The relationship of phrase head word frequency and acquired idioms : a comparative analysis of Spanish, English and French verb phrase idioms (2015)
Type of ContentTheses / Dissertations
Degree NameDoctor of Philosophy
PublisherUniversity of Canterbury
AuthorsEscaip, Victoriashow all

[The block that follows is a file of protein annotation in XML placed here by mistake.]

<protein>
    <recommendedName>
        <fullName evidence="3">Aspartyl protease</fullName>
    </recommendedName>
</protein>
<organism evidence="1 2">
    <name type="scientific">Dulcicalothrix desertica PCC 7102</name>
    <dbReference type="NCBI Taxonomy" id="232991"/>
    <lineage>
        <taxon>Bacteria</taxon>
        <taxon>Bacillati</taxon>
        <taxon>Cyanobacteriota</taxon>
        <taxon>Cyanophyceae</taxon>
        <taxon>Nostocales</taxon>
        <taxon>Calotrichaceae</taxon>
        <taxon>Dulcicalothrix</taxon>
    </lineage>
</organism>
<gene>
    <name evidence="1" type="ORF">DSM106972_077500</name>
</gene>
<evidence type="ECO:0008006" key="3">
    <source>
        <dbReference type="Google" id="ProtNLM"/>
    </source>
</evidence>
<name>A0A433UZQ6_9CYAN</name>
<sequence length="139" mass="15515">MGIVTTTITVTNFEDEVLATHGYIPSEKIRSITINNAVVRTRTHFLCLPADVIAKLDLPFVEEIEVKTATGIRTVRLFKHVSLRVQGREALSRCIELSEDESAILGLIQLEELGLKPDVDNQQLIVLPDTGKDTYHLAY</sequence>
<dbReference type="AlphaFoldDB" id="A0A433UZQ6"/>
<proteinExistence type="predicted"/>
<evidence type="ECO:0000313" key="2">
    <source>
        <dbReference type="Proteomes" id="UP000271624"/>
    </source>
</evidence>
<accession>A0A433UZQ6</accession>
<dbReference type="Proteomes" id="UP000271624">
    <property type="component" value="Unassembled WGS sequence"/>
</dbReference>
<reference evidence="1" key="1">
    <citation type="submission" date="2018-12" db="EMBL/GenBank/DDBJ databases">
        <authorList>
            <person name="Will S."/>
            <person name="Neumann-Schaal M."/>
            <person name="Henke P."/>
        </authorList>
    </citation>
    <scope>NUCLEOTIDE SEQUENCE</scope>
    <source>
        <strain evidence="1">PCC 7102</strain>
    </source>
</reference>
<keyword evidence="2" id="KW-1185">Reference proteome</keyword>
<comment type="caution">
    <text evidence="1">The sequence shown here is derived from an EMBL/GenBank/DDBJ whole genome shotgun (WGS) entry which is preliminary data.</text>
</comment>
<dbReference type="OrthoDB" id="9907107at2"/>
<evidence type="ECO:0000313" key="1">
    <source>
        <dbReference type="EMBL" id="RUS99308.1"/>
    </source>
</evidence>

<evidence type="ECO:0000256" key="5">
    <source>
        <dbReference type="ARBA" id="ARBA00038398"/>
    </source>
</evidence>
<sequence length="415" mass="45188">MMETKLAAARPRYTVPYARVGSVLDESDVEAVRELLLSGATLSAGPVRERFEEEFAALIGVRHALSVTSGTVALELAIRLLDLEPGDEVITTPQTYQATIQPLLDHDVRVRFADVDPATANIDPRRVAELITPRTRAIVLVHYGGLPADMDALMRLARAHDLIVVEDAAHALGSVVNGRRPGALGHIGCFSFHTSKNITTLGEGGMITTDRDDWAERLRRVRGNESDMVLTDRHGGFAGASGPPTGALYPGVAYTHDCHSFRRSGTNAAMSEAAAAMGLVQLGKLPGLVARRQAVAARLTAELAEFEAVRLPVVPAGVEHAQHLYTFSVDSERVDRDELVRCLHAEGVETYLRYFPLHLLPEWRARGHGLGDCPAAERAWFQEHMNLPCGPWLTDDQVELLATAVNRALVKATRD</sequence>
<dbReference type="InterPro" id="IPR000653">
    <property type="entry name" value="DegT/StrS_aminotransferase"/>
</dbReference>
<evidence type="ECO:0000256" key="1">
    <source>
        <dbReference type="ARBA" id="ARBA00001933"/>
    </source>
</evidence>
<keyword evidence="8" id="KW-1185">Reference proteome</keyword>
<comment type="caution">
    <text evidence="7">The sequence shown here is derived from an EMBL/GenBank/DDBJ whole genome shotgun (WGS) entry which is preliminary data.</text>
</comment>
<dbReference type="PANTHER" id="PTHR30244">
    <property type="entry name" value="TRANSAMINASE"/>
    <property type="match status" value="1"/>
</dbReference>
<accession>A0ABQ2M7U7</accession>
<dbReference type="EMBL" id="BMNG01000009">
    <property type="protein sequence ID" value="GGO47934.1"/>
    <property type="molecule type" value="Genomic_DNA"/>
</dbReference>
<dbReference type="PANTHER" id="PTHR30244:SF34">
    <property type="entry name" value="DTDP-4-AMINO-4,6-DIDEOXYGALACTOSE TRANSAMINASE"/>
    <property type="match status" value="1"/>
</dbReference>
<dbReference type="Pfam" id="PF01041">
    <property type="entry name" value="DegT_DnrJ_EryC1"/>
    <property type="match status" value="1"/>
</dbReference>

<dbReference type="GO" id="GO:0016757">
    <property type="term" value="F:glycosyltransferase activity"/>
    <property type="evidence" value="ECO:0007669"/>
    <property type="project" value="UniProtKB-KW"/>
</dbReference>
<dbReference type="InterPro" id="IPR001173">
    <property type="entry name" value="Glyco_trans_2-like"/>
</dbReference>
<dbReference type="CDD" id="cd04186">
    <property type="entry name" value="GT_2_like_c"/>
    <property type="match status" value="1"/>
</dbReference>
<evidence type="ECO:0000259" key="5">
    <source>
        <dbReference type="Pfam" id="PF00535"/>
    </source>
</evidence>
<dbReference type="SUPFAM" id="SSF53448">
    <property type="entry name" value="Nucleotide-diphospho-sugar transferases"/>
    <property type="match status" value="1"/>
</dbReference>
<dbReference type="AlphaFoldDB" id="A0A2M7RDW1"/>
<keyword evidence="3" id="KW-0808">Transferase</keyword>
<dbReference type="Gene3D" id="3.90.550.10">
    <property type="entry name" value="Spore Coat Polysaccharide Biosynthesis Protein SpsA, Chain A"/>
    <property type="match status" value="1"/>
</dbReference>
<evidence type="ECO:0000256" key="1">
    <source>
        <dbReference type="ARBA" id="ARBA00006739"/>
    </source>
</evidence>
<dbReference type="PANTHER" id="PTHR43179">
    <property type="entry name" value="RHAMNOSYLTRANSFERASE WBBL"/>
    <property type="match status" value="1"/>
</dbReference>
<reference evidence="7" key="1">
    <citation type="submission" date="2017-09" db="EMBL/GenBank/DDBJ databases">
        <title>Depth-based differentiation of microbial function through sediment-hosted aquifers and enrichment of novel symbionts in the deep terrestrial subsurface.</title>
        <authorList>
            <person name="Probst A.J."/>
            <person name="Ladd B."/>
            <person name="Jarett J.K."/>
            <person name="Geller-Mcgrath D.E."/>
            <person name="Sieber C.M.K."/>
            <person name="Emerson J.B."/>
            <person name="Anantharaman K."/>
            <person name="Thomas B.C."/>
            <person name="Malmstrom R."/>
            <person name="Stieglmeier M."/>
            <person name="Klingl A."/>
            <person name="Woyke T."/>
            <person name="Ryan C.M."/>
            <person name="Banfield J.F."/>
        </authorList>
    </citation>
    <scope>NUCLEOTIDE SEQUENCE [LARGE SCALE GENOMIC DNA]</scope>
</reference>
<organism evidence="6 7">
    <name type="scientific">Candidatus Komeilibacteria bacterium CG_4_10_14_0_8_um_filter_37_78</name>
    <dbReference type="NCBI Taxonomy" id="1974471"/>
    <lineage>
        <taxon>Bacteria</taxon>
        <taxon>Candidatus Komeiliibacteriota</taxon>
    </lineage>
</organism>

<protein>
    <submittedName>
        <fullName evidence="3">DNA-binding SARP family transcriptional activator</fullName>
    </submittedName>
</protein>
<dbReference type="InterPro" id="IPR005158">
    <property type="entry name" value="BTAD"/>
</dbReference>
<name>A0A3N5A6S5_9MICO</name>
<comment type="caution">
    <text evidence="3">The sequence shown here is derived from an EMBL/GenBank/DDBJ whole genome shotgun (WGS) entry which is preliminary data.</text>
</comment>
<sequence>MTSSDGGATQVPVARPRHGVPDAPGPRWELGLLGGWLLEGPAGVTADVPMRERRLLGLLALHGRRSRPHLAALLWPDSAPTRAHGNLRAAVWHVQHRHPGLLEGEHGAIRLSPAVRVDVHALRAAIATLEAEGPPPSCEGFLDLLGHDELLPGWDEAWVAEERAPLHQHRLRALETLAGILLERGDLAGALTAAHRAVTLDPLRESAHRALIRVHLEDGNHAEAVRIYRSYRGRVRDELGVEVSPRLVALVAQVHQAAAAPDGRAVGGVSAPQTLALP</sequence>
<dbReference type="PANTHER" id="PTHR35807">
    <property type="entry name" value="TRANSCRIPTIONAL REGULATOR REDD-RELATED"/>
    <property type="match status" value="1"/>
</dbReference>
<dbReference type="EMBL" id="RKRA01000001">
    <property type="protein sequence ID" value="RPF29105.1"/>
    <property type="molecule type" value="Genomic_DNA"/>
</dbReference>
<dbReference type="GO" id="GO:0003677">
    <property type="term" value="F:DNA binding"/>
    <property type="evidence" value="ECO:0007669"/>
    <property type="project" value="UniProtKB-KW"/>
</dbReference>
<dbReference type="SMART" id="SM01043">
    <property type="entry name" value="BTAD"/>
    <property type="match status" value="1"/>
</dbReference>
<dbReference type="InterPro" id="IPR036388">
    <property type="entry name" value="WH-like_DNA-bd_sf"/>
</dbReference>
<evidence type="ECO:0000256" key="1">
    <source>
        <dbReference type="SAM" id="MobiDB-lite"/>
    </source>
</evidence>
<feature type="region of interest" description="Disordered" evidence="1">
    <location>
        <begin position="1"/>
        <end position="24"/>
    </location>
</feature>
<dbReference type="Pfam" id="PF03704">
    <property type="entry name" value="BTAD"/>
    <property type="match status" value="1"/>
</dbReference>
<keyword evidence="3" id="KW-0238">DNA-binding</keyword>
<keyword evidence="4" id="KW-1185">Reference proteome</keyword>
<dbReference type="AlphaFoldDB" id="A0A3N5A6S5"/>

The term ‘phrasal vocabulary’ encompasses multi-word expressions, that is, idioms, templates or “strings of words, which appear to be processed without recourse to their lowest level of composition” (Wray, 2002, p. 4). Phrasal vocabulary constitutes an essential feature of human language production and comprehension, and plays a central role in everyday language use. It has been debated whether formulaic idiomatic sequences are ‘holistically’ stored as long words and retrieved as wholes (Bobrow & Bell, 1973; Gibbs, 1980; Swinney & Cutler, 1979), or whether their internal semantics play an important role in their storage, access and interpretation (Cacciari, 1993; Cacciari & Glucksberg, 1991; Cacciari & Tabossi, 1993; Gibbs, Nayak, & Cutting, 1989; Glucksberg, 1991). The findings yielded by the present investigation suggest that the latter is the case since the frequency of one individual lexical constituent of verb phrase idiomatic expressions, the head-verb, was found to play an important role in whether or not an idiom was acquired and thus its subsequent retrieval. Languages for which this hypothesis was tested were Spanish, English and French. This research, which replicates elements of the experimental design originally carried out by Kuiper et al. (2009) for the English language, and then in that by Escaip (2008) for Spanish, used a cloze procedure to test three main hypotheses: a) There are significant differences in whether or not formulaic sequences are acquired by native and non-native speakers of Spanish, English and French; b) The frequency of usage of the head-verbs contained in verb plus complement formulaic sequences is positively correlated with whether or not such sequences are acquired; and, c) Acquired phrasal vocabulary increases with the age of the speaker. The results of this study support the predictions that the amount of formulaic language acquired by native speakers is positively correlated with age, that there is a significant effect of verb frequency on the participants’ acquaintance with the formulaic sequences tested, and that non-native speakers’ phrasal vocabulary is significantly less extensive than that of native speakers. The fact that the results obtained for English and Spanish in this and previous investigations can be extended to the French language supports the argument that the head word frequency of verb phrase idioms affects in a similar way whether or not and when such type of formulaic expressions are acquired by native and non-native speakers across diverse linguistic systems (Corpas Pastor, 2003). In addition, the links between the mastery of formulaic sequences and the frequency of such sequences as wholes, the frequency of the nouns contained in them, and time and type of learning the language were also investigated. Finally, reliability estimates for the research instruments used in this study were calculated.